When you savor delicious and succulent mangos every season, you probably don’t think about the immense health benefits coming with every bite.
What is a Mango?
Mango is known as the king of fruits. Beyond the sweet, luscious taste of mangos, they also contain an abundance of vitamins, minerals, and antioxidants that assure your optimum health. For decades, mangos have been used to soothe the stomach. Similar to papayas, they contain certain enzymes with stomach comforting properties. As the popularity of mangos has spread, many food manufacturers have introduced jellies, jams, squash, pickles, marinades, and spices that include pure mango flavor.
Mango is rich in fiber, so if you have at least one mango every day, you are almost guaranteed to prevent constipation, piles, and symptoms of irritable bowel syndrome (IBS). Research published in Comprehensive Reviews in Food Science and Food Safety have demonstrated that dietary fiber has a positive effect on eliminating degenerative diseases, including certain cancers and heart conditions. Now you have even more reasons to include this delicious fruit in your daily diet. The more you participate in strenuous activities, the more potassium you lose, which is yet another helpful effect of mangos – high potassium content!
Nutritional Value of Mangos
Mangos belong to the same family as that of pistachios, gandaria, mombin, and cashews. Common names for mangos are mangot, manga, and mangou, depending on the region or nation. They originated in southern Asia, more specifically in Burma and eastern India, almost 4,000 years ago. Many stories in Indian mythology mention the mango plant, and Lord Buddha is said to have often meditated in a mango grove. Mango cultivation first spread to Malaysia, eastern Asia, and eastern Africa and was finally introduced to California around 1880. They were introduced to Africa and Brazil by Portuguese explorers, while mango cultivation started in Hawaii and Florida around the 19th century.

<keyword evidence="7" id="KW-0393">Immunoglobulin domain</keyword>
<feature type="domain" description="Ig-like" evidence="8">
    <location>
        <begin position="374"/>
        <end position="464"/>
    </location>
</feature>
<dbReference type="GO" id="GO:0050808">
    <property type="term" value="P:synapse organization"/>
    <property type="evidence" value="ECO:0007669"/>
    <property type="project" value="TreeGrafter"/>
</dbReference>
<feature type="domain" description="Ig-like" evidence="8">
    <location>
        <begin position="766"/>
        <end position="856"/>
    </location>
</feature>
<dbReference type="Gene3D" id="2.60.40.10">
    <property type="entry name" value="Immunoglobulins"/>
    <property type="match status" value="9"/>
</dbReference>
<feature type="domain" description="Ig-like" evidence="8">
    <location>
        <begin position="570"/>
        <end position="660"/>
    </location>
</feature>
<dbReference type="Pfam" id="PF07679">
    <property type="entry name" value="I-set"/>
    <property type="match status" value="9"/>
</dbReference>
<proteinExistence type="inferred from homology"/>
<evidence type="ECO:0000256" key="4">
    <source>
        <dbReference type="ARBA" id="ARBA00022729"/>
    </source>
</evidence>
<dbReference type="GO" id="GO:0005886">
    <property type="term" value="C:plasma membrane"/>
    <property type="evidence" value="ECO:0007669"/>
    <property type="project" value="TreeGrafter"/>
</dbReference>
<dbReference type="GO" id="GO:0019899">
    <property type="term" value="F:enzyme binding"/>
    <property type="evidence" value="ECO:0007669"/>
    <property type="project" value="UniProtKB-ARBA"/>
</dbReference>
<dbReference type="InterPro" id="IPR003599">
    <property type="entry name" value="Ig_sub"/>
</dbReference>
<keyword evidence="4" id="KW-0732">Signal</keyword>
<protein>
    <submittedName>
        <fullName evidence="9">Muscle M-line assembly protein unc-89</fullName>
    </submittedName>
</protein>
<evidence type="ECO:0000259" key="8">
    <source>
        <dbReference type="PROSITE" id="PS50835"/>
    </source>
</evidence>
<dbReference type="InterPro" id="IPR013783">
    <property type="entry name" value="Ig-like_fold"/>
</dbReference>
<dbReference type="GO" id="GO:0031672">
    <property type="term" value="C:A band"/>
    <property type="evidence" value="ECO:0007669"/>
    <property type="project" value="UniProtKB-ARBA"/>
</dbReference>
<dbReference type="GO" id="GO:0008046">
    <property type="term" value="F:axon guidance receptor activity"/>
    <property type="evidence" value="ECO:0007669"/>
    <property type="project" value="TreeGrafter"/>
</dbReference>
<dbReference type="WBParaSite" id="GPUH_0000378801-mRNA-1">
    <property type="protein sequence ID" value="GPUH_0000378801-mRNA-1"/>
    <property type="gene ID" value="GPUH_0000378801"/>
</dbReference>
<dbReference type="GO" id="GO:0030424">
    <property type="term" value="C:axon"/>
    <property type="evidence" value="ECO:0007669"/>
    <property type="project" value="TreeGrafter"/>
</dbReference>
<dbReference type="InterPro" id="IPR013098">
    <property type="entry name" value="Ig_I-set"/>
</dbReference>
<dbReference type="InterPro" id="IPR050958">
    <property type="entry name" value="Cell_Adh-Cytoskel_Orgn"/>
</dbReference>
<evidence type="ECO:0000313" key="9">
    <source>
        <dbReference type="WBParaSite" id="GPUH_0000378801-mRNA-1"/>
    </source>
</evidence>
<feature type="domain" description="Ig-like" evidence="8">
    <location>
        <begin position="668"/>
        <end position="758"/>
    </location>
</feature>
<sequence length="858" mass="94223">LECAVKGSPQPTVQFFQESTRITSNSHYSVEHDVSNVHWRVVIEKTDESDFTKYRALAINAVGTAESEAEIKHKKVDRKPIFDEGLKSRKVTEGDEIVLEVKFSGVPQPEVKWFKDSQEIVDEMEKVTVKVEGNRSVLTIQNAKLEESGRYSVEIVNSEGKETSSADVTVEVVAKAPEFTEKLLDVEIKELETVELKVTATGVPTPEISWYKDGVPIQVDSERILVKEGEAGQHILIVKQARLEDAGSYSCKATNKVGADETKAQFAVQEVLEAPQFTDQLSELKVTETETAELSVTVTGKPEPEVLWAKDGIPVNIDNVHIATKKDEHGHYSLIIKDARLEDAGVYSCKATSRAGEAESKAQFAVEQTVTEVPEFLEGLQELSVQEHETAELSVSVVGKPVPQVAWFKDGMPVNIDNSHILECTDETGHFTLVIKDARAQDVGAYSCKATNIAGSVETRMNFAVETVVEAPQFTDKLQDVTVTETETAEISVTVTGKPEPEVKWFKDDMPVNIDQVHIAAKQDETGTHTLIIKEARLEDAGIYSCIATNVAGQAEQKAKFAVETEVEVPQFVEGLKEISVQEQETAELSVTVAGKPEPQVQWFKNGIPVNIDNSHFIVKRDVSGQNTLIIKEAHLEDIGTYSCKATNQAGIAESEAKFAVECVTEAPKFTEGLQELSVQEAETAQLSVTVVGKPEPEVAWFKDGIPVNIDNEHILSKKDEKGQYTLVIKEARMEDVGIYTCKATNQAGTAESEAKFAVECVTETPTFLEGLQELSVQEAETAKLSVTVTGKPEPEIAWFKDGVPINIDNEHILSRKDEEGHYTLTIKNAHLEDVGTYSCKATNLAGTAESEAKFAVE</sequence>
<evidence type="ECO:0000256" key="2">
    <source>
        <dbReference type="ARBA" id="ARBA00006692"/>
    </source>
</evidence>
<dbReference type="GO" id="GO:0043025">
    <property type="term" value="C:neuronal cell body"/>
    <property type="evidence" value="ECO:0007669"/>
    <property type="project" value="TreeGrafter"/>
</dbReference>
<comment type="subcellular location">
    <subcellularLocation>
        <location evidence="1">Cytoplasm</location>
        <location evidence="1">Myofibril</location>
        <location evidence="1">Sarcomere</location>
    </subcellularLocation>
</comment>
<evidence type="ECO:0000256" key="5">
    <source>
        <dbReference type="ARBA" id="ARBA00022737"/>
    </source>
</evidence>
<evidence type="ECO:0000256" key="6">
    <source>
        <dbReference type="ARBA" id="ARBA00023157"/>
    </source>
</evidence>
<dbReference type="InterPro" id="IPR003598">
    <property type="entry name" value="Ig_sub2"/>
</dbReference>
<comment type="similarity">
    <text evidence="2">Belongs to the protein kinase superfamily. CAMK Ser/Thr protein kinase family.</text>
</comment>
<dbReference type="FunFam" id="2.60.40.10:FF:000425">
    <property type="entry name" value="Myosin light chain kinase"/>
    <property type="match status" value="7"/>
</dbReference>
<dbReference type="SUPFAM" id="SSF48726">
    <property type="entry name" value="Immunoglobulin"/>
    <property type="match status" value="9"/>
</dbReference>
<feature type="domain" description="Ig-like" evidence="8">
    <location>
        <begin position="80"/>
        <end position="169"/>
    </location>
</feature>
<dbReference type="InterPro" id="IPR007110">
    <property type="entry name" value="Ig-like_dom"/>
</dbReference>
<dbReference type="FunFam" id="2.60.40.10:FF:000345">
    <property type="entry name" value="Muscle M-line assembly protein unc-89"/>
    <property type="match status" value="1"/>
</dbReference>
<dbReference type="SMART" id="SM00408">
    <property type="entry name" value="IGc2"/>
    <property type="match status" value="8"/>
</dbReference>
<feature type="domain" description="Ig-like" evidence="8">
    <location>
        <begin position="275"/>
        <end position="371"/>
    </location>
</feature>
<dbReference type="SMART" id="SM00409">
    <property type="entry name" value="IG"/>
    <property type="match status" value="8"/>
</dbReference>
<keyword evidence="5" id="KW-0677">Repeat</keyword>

According to Indian beliefs, mangos symbolize life (the national fruit of India) and are used in almost every sacred ritual. Mango leaves are almost always used for festivals and wedding decorations. ‘Chutney’ made from Indian mangos has become universally popular. Today, India remains the world’s major producer of mangos, but Thailand, China, Brazil, and Mexico also cultivate this highly beneficial fruit.
Mangos Nutrition Facts
Mangos are very low in saturated fat, cholesterol, and sodium. They are also an excellent source of dietary fiber and vitamin B6, as well as a good source of vitamin A and vitamin C. They are rich in minerals like potassium, magnesium, and copper, and they are one of the best sources of quercetin, beta-carotene, and astragalin.
Health Benefits of Mangos
Let’s look at the most popular health benefits of mangoes in detail:
Maintain Overall Health
Mangos have an impressive vitamin content that assures overall health. They are rich in potassium (4% in 156 mg) and magnesium (2% in 9 mg) and are a great remedy for high blood pressure. They also contain selenium, calcium, iron, and phosphorus. Mangos are vitamin powerhouses as they are rich in riboflavin, vitamin B6, vitamin A, vitamin C, vitamin E, vitamin K, niacin, folate, thiamin, and pantothenic acid. These components help you avoid a host of diseases that can come from deficiencies of these vitamins and minerals. The vitamin E content in these fruits can even help boost your sex life by triggering the activity of your sex hormones. Powerful antioxidants in mangos have the power to neutralize free radicals throughout the body. Heart diseases, premature aging, cancer, and degenerative diseases are due to these free radicals that damage the cells.
Mangos have high amounts of pectin, a soluble dietary fiber that efficiently contributes to lower cholesterol levels in the blood. Pectin can also help prevent the development of prostate cancer. Recently, studies at The Institute for Food Research discovered that a compound within pectin combines with galectin 3 (a protein playing a significant role in all the stages of cancer). The European Prospective Investigation of Cancer also has come up with a strong association between eating a mango and lowering the risk of cancer of the gastrointestinal tract.